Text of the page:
Hi, I have been learning stuff about STL and currently learning to insert, mostly in vectors, but in general in sequential containers. In the past when using begin(), i done vector.begin(), but now that I am going over the insert function, the video i am watching the person does begin(vector) , this is also the same for end().
Ive tried both of these ways and they both work. Is there a difference with these, when i look it up I do see different code using the two different way. So does it matter what I use?
std::begin did appear with C++11. You can call it on plain array too.

Essentially, for vector, the std::begin is probably a simple wrapper, like:
begin( vector& v ) {
  return v.begin();
Right, it's both the same thing for a vector.

The reason why std::begin exists as a free function is that it allows for slightly more generic code in templates. T.begin() only works if begin() is a member function of the type T (vector, map, list, etc.), but begin(T) also works on objects that don't have member functions, like plain arrays (keskiverto already mentioned this, I just wanted to expand on it a bit).
Oh ok I believe I understand now. so if i use vector.begin() I am calling the vectors member function, but using begin(vector) it is using the generic begin() function from the stl?
stackoverflow wrote:
The implementation of std::begin() for vectors simply calls std::vector<T>::begin(), so there is no difference between the two in this exact case.

Where std::begin() comes into its own is in generic algorithms (example snippet follows):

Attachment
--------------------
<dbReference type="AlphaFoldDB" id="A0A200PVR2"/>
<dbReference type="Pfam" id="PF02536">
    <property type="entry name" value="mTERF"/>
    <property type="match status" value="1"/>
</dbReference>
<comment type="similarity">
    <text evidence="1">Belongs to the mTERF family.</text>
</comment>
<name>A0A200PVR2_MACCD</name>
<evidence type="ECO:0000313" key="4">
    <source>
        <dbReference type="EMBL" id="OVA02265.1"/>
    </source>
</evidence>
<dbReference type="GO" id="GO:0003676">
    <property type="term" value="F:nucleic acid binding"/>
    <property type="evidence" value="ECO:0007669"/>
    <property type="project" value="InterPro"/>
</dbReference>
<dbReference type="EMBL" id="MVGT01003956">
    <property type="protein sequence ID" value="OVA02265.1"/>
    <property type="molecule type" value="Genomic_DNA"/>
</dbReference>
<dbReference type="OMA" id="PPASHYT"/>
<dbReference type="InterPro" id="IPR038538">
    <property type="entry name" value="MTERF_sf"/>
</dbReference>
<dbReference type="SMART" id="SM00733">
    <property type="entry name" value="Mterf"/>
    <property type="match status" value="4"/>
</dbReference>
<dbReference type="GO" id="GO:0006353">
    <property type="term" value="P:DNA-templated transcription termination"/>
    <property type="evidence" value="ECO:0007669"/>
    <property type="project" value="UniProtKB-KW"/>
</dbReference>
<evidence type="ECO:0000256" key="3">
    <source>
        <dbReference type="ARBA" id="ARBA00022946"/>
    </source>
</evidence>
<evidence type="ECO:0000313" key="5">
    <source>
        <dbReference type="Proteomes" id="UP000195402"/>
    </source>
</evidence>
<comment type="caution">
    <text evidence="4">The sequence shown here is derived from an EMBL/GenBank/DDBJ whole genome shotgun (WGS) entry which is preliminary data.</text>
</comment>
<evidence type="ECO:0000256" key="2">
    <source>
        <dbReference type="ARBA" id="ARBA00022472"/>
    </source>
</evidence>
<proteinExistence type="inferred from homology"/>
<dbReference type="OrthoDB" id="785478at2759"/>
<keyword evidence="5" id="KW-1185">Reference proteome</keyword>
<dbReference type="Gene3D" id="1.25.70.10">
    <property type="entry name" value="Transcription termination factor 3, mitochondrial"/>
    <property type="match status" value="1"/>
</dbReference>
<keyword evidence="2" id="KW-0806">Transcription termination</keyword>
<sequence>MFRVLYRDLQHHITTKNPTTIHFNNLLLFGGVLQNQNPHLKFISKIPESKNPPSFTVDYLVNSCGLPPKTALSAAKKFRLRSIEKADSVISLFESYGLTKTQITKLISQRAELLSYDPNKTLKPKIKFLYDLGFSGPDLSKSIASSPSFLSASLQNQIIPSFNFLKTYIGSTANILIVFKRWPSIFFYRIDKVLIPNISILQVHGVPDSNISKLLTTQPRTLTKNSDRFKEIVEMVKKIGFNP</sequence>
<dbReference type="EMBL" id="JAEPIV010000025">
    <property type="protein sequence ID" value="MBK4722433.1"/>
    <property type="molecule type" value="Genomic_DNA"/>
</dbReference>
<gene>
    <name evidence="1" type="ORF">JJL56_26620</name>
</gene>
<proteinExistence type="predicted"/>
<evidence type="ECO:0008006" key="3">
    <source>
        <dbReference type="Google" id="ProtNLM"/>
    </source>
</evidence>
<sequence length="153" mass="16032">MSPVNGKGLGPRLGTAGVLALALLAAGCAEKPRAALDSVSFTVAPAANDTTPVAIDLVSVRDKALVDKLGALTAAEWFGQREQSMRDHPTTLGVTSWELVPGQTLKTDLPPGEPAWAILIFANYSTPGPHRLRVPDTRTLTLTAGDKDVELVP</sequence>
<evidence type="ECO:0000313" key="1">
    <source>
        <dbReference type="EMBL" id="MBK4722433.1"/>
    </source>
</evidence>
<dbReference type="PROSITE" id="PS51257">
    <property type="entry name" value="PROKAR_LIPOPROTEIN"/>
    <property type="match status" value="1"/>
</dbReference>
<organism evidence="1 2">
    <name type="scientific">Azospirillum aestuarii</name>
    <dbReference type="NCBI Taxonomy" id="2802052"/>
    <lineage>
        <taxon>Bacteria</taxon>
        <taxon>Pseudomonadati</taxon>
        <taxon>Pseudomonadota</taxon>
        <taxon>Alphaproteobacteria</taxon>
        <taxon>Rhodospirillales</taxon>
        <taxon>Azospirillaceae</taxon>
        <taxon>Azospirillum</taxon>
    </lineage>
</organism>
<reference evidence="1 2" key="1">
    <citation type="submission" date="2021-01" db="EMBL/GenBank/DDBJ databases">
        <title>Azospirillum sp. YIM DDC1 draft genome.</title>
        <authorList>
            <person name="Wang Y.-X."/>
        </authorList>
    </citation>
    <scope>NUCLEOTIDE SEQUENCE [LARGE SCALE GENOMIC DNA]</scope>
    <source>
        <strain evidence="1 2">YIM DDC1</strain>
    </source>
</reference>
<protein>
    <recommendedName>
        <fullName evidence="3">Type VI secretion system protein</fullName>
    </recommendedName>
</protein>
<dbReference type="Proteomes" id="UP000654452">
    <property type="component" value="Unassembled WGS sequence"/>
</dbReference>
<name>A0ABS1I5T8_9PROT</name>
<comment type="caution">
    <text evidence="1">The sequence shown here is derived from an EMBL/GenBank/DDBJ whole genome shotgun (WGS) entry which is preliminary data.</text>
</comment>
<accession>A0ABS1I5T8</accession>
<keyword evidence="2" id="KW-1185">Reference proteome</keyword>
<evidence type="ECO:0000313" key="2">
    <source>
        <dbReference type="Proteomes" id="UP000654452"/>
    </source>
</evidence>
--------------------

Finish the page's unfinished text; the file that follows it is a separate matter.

See also:
The typical use of begin() and end() in very generic code would support both standard library versions std::begin() and std::end() as well as user-defined overloads of begin() and end() which are selected via argument-dependent lookup.

template < typename SEQUENCE >
void foo( SEQUENCE& seq )
    using std::begin ;
    auto iter = begin(seq) ; // either a begin found via adl or std::begin
    // etc.
You can call it on plain array too.

If the compiler knows the size of the array. It doesn't work in say a function where the array is passed as [] or as a pointer.
The [] is mere alias syntax for pointer and pointer is not an array. Nevertheless, it is good to emphasize that the default method to pass raw array to function does not "pass the array".
For info, there's also std::size() as well - and since c++20, std::ssize() (signed size)

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